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On the Anniversary of the Pandemic, Considering the Bioweapon Hypothesis

A year ago, the Director General of the World Health Organization, Tedros Adhanom Ghebreyesus, delivered the message that would divide time:

“WHO has been assessing this outbreak around the clock and we are deeply concerned both by the alarming levels of spread and severity, and by the alarming levels of inaction. We have therefore made the assessment that COVID-19 can be characterized as a pandemic.”

What followed was a call to action to all. “We have rung the alarm bell loud and clear.” And instantly, the redundant “global pandemic” ricocheted across the media, reverberating still.

The name of the enemy had changed quickly as 2020 began, from the “Wuhan coronavirus” to “2019 novel coronavirus” shortened to “2019-nCoV,” and finally to SARS-CoV-2, acknowledging similarity to SARS, circa 2003-2004.

Whatever it’s name, did SARS-CoV-2 have an older guise, perhaps in a lab?

The Bioweapon Hypothesis

The possibility of a bioweapon occurred to me in early January, 2020, with the first reports of cases. And so I noticed “Virus outbreak: research says COVID-19 likely synthetic,” on February 23, 2020 in the Taipei Times. The short article was based on a presentation by a public health researcher at National Taiwan University the day before, who blamed the Wuhan Institute of Virology for seeding the scourge.

That presentation was one of the first mentions, outside of science journals, of RaTG13. It’s a virus that infects a type of horseshoe bat. The virus has taken center stage in the COVID origin story because it either illuminates the natural evolution of the novel coronavirus that’s killed nearly 3 million of us, or is an invention, perhaps not even real, intended to make us think the virus that’s killed nearly 3 million of us naturally evolved. That is, while SARS-CoV-2 was being created in a lab, was RaTG13 also being invented – in reality or digitally as a mere RNA genome sequence – to provide a plausible evolutionary scenario for the arrival of COVID-19? RaTG13 would have given rise to the new virus as it replicated, so that, for a time, the two viruses would co-exist and perhaps still do. (Evolution is branching, not the linear chimp-to-human path displayed on bumper stickers.)

Several succinct and strongly-worded articles from prominent scientists swiftly countered the idea of a bioweapon. Notable are “The proximal origin of SARS-CoV-2” in Nature Medicine and a statement in The Lancet.

The Yan Reports

Much of the bioweapon narrative is spelled out in a preprint, “SARS-CoV-2 Is an Unrestricted Bioweapon: A Truth Revealed through Uncovering a Large-Scale, Organized Scientific Fraud,” published October 8, 2020, on a platform called Zenodo. A preprint is a paper that hasn’t yet been peer-reviewed. Many COVID technical reports debut as preprints in medRxiv or bioRxiv, and appear in well-respected journals soon after.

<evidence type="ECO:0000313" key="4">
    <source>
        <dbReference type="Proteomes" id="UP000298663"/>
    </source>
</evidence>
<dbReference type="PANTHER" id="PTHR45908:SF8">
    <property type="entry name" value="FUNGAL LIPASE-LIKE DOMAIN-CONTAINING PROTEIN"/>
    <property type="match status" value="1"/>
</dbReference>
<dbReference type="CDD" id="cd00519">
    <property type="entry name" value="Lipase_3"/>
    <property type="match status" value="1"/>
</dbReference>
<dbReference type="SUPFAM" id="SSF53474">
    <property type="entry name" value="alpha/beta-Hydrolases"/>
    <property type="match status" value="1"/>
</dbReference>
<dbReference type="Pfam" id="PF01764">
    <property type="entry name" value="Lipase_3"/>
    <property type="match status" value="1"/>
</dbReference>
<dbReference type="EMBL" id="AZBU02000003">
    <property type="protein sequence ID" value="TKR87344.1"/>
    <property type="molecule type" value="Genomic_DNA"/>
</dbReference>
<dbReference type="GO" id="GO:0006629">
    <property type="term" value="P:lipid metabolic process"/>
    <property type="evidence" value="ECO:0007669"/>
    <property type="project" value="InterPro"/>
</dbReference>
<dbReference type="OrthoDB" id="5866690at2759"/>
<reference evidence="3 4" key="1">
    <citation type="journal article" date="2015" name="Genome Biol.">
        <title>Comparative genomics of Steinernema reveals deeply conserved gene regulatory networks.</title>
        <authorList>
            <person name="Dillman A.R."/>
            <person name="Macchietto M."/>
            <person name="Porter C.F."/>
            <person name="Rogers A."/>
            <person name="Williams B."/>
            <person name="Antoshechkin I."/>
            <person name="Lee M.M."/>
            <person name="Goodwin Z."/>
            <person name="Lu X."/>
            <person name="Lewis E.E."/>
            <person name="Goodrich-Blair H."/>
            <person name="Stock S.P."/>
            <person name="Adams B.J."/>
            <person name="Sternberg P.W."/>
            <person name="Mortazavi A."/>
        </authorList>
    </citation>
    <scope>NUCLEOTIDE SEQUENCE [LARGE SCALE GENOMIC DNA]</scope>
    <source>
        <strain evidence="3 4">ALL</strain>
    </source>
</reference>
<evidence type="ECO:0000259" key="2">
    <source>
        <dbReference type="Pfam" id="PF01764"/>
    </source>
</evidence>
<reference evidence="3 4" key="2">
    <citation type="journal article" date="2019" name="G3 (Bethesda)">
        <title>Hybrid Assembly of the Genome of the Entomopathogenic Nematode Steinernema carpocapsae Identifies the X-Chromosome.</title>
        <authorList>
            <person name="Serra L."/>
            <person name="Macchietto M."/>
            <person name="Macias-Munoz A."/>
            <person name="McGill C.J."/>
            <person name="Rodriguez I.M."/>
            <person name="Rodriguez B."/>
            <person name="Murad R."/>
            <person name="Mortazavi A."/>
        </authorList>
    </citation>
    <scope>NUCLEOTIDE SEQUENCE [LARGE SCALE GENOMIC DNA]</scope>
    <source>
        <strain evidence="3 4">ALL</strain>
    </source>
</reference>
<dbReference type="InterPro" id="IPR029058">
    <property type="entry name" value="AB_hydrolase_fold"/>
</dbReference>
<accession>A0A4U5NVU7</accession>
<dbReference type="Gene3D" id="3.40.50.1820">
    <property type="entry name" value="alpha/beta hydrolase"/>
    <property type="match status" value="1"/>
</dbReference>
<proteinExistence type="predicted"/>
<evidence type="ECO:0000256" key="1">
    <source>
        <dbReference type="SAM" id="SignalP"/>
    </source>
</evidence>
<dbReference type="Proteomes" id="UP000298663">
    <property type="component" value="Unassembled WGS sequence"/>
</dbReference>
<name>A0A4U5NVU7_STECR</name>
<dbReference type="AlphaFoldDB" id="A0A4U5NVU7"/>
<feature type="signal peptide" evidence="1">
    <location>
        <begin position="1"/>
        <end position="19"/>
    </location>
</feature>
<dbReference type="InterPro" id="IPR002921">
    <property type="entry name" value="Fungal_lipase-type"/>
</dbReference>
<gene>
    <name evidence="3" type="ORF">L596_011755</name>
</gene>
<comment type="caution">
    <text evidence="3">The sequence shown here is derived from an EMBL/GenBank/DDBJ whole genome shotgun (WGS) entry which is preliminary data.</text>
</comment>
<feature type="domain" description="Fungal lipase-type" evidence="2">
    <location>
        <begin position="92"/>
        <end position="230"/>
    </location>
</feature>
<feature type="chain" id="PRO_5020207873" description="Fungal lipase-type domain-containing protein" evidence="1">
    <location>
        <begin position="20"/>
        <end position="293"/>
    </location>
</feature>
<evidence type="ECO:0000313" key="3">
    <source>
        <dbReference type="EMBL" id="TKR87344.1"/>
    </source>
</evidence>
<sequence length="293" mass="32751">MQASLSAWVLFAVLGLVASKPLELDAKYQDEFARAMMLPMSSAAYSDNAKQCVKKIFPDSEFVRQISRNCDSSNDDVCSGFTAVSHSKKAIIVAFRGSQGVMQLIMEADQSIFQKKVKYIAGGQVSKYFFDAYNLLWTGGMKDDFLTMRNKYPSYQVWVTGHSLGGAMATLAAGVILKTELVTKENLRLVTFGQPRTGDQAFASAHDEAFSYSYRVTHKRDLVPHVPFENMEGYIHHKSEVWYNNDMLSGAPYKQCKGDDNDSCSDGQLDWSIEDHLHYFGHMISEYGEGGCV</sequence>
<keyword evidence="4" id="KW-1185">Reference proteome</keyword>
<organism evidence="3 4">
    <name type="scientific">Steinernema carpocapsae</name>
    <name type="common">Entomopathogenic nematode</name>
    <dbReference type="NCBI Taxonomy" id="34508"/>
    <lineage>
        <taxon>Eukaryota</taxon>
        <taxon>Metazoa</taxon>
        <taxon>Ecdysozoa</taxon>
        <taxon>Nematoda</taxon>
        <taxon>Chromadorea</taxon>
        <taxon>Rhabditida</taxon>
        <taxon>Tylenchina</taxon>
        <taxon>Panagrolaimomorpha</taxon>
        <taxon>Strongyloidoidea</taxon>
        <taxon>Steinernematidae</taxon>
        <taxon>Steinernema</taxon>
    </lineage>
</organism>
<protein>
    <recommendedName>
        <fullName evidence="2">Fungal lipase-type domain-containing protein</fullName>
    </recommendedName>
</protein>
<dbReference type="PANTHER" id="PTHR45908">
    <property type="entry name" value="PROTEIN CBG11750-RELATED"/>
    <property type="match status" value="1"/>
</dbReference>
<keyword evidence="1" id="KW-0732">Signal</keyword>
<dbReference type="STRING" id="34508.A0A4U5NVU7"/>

The October 8 preprint was a follow-up to “Unusual Features of the SARS-CoV-2 Genome Suggesting Sophisticated Laboratory Modification Rather Than Natural Evolution and Delineation of Its Probable Synthetic Route,” which appeared at ResearchGate September 14, also not peer-reviewed. The early paper is by Limeng Yan, then of the University of Hong Kong School of Public Health, and the later one by her and three co-authors using pseudonyms.

Wikipedia and other sources spell the researcher’s name Li-Meng Yan, amid some confusion over her training – degrees in ophthalmology and virology. Both “Yan reports” state affiliation with the Rule of Law Society & Rule of Law Foundation, based in New York City, which is connected to Steve Bannon. They have not been published in peer-reviewed journals.

Why did Dr. Yan write the second bioweapon preprint so soon after the first? (She has authored papers in standard journals). Because another piece of the viral origin puzzle fell out of the sky: discovery that bat virus RaTG13 could have picked up the key part of its receptor binding domain – where it grabs our cells – from a type of virus in a Malayan pangolin, a mammal.

Could the Chinese have created both bat and pangolin viruses, either as actual viruses or just their digital genome sequences, to set the stage for a genetic swap fantasy that could have spawned SARS-CoV-2?

Here are the arguments presented in Yan report #2.

A Bat and a Pangolin Meet in a Cave, a Meat Market, or a Lab

To recap the basic idea behind the bioweapon hypothesis: the Chinese government knew or created the genetic sequences of a bat virus and a pangolin virus that could have swapped parts to give rise to the virus behind COVID, providing a plausible natural explanation of the origin of the pandemic. At the same time, they created SARS-CoV-2.

Yan report #2 mixes the technical and the logical as follows, with my comments in italics.

1. The genetic sequence of bat virus RaTG13 was uploaded to NIH database GenBank on January 27, 2020. Was it the same virus that was one of several that infected six miners in Mojiang, Yunnan province, in an abandoned mineshaft, excavated in 2012 and 2013? Three miners died of pneumonia. If this widely accepted explanation is true, why the delay in uploading the viral sequence? Yan argues. (“RaTG13” represents the host bat Rhinolophus affinis, the town of the mine Tongguan, and the year of discovery, 2013). The bat virus is more likely a recent invention, Yan writes. (Logic)